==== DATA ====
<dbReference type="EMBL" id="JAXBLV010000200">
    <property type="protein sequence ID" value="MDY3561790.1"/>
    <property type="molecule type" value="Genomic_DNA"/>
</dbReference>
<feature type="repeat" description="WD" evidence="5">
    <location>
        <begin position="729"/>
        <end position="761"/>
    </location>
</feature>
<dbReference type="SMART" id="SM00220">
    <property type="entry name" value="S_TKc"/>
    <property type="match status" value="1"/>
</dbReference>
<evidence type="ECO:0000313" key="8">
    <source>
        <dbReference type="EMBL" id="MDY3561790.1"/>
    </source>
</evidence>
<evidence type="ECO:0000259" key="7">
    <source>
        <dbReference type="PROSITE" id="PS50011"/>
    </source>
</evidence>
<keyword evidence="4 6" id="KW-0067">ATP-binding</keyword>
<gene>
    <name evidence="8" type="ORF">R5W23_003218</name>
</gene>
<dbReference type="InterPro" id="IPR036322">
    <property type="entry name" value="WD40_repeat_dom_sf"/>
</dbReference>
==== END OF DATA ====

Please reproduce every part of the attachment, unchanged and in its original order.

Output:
<dbReference type="EMBL" id="JAXBLV010000200">
    <property type="protein sequence ID" value="MDY3561790.1"/>
    <property type="molecule type" value="Genomic_DNA"/>
</dbReference>
<feature type="repeat" description="WD" evidence="5">
    <location>
        <begin position="729"/>
        <end position="761"/>
    </location>
</feature>
<dbReference type="SMART" id="SM00220">
    <property type="entry name" value="S_TKc"/>
    <property type="match status" value="1"/>
</dbReference>
<evidence type="ECO:0000313" key="8">
    <source>
        <dbReference type="EMBL" id="MDY3561790.1"/>
    </source>
</evidence>
<evidence type="ECO:0000259" key="7">
    <source>
        <dbReference type="PROSITE" id="PS50011"/>
    </source>
</evidence>
<keyword evidence="4 6" id="KW-0067">ATP-binding</keyword>
<gene>
    <name evidence="8" type="ORF">R5W23_003218</name>
</gene>
<dbReference type="InterPro" id="IPR036322">
    <property type="entry name" value="WD40_repeat_dom_sf"/>
</dbReference>